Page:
What they experience daily just because of their skin color shaped everything about the music they made, most chiefly “F**k Tha Police”. One of the most powerful parts of the movie is an encounter N.W.A has with the police when they are simply standing outside of their recording studio. They are taking a break from recording and talking with each other. The police pull up and force them all on the ground. Things are about to take a turn for the worse when their white manager Jerry (Paul Giamatti) comes outside and scolds the cops. This prompts Ice Cube (O’Shea Jackson Jr.) to write the song “F**k Tha Police.”

The best scene in the whole movie is when N.W.A is set to play a show in Detroit, and the police tell them before the show that they are not allowed to play “F**k Tha Police,” however, N.W.A ignores them and plays the song anyway. Undercover cops, as well as uniformed cops, storm the stage and arrest them. The power that comes from N.W.A standing up for their First Amendment rights and raging against a system that has oppressed them their entire lives — it’s truly remarkable to watch.

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5 | I Am Not Your Negro (2016)| Directed by Raoul Peck

I Am Not Your Negro (2016)

Starring: Samuel L. Jackson

Genre: Documentary

Rating: PG-13

Streaming: Amazon Prime

Premise: In 1979, James Baldwin wrote a letter to his literary agent describing his next project, Remember This House. The book was to be a revolutionary, personal account of the lives and assassinations of three of his close friends: Medgar Evers, Malcolm X, and Martin Luther King, Jr. At the time of Baldwin’s death in 1987, he left behind only 30 completed pages of this manuscript. Filmmaker Raoul Peck envisions the book James Baldwin never finished.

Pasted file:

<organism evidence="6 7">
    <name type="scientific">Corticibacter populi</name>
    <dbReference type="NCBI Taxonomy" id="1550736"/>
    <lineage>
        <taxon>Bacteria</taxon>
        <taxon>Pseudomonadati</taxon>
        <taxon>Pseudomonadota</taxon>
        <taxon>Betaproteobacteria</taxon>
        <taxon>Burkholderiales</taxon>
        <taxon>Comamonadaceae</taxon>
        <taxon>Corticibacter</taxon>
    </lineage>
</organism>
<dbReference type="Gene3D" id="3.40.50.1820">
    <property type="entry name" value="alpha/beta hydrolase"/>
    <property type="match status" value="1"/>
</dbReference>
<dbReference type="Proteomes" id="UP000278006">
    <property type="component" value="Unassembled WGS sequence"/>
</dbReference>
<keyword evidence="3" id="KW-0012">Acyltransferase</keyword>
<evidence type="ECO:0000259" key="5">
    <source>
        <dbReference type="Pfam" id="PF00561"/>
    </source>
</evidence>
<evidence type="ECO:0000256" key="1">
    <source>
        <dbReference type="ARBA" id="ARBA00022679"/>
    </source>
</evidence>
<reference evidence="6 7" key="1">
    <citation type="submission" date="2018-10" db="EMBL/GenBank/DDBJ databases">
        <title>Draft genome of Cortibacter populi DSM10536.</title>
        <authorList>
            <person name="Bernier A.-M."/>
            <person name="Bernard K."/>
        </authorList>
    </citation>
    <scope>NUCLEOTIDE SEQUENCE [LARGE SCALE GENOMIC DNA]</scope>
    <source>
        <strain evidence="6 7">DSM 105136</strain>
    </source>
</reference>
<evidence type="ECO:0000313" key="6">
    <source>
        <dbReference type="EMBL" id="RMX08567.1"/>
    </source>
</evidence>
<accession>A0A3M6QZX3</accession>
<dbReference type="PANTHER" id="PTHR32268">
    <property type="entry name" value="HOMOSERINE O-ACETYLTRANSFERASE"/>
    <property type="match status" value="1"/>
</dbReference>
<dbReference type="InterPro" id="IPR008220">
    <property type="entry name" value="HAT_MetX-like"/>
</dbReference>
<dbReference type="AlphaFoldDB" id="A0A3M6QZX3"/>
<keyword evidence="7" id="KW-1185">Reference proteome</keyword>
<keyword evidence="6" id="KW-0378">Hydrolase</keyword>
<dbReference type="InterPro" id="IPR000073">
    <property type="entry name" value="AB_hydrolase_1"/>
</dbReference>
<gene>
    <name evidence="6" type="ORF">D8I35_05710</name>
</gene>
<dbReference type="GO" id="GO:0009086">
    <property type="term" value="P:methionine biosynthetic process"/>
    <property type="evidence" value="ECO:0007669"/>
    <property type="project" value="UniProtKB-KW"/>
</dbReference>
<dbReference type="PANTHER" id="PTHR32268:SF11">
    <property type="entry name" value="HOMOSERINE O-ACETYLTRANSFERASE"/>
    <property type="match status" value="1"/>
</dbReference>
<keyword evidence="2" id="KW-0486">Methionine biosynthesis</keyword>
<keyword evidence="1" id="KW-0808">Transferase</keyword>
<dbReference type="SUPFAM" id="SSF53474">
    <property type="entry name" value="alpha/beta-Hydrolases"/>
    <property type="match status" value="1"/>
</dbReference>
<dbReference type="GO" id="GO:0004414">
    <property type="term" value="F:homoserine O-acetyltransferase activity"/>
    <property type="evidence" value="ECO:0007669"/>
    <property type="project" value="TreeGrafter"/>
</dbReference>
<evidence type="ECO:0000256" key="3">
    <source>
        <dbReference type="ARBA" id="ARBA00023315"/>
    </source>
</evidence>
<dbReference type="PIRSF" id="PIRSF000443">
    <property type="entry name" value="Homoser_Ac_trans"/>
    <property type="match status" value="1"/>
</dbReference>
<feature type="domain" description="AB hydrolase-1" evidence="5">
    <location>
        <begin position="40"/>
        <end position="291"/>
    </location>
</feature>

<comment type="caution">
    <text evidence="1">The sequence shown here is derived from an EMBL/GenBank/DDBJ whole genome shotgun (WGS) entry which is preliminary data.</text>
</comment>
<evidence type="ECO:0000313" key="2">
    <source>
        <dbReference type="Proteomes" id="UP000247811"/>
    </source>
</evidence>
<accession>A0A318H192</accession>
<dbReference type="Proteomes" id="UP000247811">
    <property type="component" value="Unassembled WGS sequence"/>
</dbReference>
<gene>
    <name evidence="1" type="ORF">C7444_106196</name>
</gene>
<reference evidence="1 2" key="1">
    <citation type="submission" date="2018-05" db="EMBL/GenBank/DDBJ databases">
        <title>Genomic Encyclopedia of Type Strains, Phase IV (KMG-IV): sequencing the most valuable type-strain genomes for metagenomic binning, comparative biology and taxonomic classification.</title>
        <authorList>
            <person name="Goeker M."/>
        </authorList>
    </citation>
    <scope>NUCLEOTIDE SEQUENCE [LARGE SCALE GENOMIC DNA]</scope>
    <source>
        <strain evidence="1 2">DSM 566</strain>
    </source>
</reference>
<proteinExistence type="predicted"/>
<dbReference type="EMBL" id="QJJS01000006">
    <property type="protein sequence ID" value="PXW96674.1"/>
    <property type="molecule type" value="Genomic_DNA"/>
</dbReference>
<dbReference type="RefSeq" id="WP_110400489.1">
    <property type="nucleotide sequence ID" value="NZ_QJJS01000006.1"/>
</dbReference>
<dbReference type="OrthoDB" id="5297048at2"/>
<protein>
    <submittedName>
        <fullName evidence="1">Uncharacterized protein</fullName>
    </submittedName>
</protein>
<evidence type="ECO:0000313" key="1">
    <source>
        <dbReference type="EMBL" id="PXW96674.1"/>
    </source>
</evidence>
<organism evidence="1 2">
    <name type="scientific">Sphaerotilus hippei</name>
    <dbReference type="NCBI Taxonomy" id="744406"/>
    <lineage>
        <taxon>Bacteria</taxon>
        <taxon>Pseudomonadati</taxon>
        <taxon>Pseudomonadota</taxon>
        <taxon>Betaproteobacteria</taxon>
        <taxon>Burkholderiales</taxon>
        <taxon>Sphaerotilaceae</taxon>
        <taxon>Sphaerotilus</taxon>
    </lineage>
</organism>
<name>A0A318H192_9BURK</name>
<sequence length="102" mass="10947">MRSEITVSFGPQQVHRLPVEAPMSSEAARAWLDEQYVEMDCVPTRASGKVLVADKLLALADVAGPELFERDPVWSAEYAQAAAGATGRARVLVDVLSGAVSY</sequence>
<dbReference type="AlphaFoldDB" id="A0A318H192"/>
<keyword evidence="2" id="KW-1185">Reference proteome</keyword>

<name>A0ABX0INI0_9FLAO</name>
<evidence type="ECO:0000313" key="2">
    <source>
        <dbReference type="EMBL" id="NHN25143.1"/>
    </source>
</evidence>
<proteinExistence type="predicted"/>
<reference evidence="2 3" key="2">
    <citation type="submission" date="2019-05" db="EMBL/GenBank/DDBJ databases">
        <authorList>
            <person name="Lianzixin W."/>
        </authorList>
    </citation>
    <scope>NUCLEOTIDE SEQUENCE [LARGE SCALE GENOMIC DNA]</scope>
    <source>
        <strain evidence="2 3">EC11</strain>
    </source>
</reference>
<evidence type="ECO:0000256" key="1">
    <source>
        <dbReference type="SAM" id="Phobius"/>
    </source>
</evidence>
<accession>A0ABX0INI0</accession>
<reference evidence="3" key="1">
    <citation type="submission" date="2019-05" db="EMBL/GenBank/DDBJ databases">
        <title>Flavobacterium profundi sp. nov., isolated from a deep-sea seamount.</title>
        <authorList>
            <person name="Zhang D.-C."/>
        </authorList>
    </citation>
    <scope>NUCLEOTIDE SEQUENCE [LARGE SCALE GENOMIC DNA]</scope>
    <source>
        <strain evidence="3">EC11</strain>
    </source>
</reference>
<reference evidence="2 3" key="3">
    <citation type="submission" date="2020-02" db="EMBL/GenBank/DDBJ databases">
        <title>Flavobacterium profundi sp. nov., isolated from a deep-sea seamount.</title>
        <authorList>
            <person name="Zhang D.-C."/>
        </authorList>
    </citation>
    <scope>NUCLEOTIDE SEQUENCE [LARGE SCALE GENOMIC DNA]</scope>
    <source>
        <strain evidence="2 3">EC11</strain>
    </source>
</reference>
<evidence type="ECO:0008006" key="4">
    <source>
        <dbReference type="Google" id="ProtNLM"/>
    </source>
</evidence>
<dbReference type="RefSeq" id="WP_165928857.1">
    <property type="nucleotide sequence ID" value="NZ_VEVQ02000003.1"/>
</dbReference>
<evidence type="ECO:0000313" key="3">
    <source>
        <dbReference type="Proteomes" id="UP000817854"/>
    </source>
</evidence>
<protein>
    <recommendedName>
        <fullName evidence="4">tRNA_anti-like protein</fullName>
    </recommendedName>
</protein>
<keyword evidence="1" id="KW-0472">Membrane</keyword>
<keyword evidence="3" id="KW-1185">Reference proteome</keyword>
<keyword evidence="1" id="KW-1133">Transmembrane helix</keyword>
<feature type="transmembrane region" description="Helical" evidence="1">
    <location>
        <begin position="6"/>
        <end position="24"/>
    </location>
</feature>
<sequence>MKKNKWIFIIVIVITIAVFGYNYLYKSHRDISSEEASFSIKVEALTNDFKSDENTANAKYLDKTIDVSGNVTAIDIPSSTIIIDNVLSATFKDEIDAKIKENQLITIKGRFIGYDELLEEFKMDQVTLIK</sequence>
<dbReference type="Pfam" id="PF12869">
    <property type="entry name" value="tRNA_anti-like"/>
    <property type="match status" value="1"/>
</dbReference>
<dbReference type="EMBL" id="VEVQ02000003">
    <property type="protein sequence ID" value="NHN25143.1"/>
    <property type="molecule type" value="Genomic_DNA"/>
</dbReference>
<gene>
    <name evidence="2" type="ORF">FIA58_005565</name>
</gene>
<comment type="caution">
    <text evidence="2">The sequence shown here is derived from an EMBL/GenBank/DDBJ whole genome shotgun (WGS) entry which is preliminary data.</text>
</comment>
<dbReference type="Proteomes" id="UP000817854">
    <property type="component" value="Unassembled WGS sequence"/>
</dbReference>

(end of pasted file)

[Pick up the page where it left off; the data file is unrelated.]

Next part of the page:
I Am Not Your Negro is one of the most innovative documentaries I have seen, because in many respects it’s not an actual documentary, rather, it’s an extension and completion of Baldwin’s writing using archival footage, movie clips, and voice over. Through this, it tells a very personal story about Baldwin’s thoughts and feelings on racial inequality in the United States.

Since it is not beholden to being a through-and-through documentary, it has the freedom to go places and do unique things. It spends a lot of time looking at how Black people have been portrayed in film history and comparing it to the realities of what was going on in the country at that time. Clips of Guess Who’s Coming to Dinner are juxtaposed with school integration footage.

Seeing the crowds of segregationists with their white power signs, seeing the protests and riots over integration, seeing an image of a Black woman lying on the ground with a cop pressing his knee into her neck — it shows that in many respects we have not changed that much. The words James Baldwin uses to describe the world he lives in are words that could just as easily be used today. That is the scariest and most horrifying part about it.

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6 | 13th (2016) | Directed by Ava DuVernay

13th (2016)

Genre: Documentary

Rating: TV-MA

Streaming: Netflix

Premise: An in-depth look at the prison system in the United States and how it reveals the nation’s history of racial inequality.

13th focuses primarily on the prison system in the United States. It explores how the implementation of the 13th Amendment, which abolished slavery, provided a loophole for the police to arrest Black people in mass. This documentary gives great insight into the political weaponization of The War on Drugs (something I discuss further in my review for Have a Good Trip). Looking at how Presidents Nixon, Regan, Clinton, and Bush used wars on drugs and crime as a means to disproportionately lock up Black people is as much eye-opening as it is disturbing.

Ava DuVernay does a fantastic job directing this film, constructing a very clear narrative. She finds the right way to tell this story linearly while also jumping between other topics and aspects that stem from the larger issue. Every side element the film goes into ultimately leads back to the main point, which is the sign of a well-composed documentary.